Gene-Edited Crops and the New Green Revolution

There has been a long-drawn out debate concerning the ethics, regulation and – principally – safety of introducing genetic modifications to organisms intended to be consumed by humans. Researchers have largely failed to convince regulators that their products are safe whilst anti-GMO campaigners have persuaded much of the public into believing that modified organisms are inherently dangerous and their developers cannot be trusted. The contentious nature of the issue has largely stalled the progress of such products to market.

One of the key regulatory issues concerning techniques such as CRISPR-Cas9 is one of definitions. In the EU, regulations talk of “genetically modified organisms” as ones that contain exogenous DNA. However, genome editing techniques alter plants in a way that has an end-result identical to that of natural or induced mutations, albeit more targeted. From a scientific perspective, CRISPR-edited crops are not GMOs. Consequently, CRISPR-Cas9 and associated technologies are currently defined as a “New Breeding Technique” and, along with other genome editing technologies, is under review by the European Commission. The gap in the current regulation means that any organisms edited by CRISPR are regulated as GMOs, but how that will change after the review is complete remains to be seen.

The discrepancy between the United States and the EU is once again demonstrated in their approach to genetically edited crops when, in 2016, the US Department for Agriculture (USDA) ruled that regulating crops edited using CRISPR-Cas9 was outside its remit as it does not contain any exogenous DNA. As a result, a genetically modified, anti-browning mushroom will become the first organism edited using the CRISPR system to be given the go-ahead by the US government (Waltz, 2016). The anti-browning effect was created by deleting a polyphenol oxidase (PPO) gene, which encodes an enzyme that leads to browning in a wide variety of fruits and vegetables (Kuijpers et al., 2014).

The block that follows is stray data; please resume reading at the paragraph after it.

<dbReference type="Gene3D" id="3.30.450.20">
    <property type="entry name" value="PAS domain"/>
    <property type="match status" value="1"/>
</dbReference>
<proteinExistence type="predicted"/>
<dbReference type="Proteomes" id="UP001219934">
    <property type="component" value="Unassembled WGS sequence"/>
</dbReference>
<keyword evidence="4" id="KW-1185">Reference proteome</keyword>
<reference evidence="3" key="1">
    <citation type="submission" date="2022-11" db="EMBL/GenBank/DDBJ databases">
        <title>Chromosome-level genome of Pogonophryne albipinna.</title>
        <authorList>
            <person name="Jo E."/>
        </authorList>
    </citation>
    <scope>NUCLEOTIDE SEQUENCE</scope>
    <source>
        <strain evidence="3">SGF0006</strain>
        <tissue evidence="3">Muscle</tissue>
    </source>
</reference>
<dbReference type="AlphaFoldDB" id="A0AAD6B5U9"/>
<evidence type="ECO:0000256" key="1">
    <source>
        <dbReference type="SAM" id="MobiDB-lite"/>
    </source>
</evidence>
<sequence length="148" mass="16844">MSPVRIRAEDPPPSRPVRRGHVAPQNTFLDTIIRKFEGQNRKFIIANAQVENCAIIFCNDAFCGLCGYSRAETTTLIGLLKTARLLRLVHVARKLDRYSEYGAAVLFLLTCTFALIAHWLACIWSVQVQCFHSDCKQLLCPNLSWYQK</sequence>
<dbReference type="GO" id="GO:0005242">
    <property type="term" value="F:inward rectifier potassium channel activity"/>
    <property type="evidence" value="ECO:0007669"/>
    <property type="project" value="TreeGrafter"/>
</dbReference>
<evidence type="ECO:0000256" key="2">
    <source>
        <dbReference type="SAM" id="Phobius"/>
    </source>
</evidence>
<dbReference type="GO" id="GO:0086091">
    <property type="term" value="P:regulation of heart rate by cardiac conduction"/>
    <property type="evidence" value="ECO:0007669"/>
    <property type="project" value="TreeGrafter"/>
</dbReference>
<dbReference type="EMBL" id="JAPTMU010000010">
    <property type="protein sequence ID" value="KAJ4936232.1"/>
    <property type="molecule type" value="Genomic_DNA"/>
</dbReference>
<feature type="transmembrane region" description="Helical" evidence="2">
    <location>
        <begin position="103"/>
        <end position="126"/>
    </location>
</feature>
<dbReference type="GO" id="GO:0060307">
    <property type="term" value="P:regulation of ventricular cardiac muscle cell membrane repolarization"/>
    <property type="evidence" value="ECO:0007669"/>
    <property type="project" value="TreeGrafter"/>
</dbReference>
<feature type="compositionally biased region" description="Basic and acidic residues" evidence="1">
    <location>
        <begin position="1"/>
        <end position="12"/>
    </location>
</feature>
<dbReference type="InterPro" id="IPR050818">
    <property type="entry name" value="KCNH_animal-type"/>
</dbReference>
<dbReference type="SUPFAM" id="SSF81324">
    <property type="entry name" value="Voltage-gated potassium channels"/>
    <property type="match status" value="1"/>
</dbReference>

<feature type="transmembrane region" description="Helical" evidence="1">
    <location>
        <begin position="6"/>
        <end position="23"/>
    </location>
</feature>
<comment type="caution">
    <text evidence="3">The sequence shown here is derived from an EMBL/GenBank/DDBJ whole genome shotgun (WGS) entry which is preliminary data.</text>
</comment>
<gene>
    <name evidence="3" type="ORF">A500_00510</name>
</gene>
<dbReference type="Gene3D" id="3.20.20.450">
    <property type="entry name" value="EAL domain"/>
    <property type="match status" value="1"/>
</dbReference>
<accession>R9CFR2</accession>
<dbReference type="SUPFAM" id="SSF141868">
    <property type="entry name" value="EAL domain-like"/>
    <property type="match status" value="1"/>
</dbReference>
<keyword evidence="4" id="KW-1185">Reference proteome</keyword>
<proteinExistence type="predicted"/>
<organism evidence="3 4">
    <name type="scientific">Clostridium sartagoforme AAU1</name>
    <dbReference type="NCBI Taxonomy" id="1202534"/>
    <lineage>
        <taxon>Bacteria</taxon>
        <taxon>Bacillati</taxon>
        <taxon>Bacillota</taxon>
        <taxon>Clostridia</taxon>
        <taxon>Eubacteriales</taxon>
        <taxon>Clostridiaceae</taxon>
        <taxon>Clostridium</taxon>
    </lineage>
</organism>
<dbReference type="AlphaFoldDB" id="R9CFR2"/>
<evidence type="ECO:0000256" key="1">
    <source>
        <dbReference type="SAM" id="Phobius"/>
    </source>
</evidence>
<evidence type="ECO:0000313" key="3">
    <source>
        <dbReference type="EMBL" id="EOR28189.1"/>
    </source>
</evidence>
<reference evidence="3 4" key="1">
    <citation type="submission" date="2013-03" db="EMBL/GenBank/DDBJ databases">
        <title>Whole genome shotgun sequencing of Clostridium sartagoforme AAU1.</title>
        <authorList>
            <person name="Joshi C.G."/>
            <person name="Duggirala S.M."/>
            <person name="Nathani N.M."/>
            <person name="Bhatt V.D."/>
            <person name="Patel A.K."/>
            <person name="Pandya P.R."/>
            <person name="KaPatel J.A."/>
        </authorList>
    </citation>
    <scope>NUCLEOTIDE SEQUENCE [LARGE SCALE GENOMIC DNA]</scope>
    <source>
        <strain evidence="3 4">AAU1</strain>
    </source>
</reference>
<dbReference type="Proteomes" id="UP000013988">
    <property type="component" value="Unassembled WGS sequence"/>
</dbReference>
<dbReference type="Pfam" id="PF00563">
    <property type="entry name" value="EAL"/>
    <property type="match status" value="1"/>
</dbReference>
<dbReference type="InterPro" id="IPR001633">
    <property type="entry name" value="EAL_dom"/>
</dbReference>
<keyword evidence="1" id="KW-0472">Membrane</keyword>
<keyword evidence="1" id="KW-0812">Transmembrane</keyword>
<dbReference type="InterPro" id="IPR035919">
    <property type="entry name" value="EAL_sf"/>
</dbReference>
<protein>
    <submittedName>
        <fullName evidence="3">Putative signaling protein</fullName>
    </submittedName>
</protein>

To many, the USDA’s ruling underscored inadequacies in their own regulations and, like the EU, the US has found it necessary to begin reshaping policy around genome editing.

Regardless of the current regulatory environment, CRISPR-Cas9 offers the opportunity to quickly introduce new traits into crops and livestock whilst circumventing traditional selective breeding methods. These now-outdated methods suffer from low efficacy and are limited by the alleles present in the population (Fu, 2015). Improved techniques, such as marker-assisted selection, are based on more recent understanding of genetics and cellular biology (ISAAA, 2010) though still lack the accuracy and precision that can be achieved using CRISPR-Cas9 and other NBTs.

Such NBTs are defined by their ability to introduce highly targeted changes into an organisms’ DNA. There are seven principle NBTs including CRISPR-Cas9, which falls under the classification of “site-directed nucleases” alongside Zinc-Finger Nucleases (ZFNs) and Transcription Activator-Like Effector Nucleases (TALENs). Cisgenesis, another NBT, involes the introduction of genes from a closely related species. Oligonucleotide-directed mutagenesis, where a few bases of DNA can be changed using hybridisation. Increased understanding of epigenetics means that RNAs that alter DNA methylation can be introduced to a cell and selectively silence or activate genes. In agro-infiltration, where parts of the plant are dipped in a suspension of Agrobacterium that will then transfect the desired gene. Other NBTs include reverse breeding and grafting a plant onto a GM root (Lusser and Davies, 2013). As it stands, these techniques don’t result in products currently classed as GMOs, though they are generally considered to be in a legal limbo.

Whilst regulators determine how to class and oversee the commercial use of NBTs, researchers continue to use them in laboratories both to develop potential products and investigate more fundamental research questions.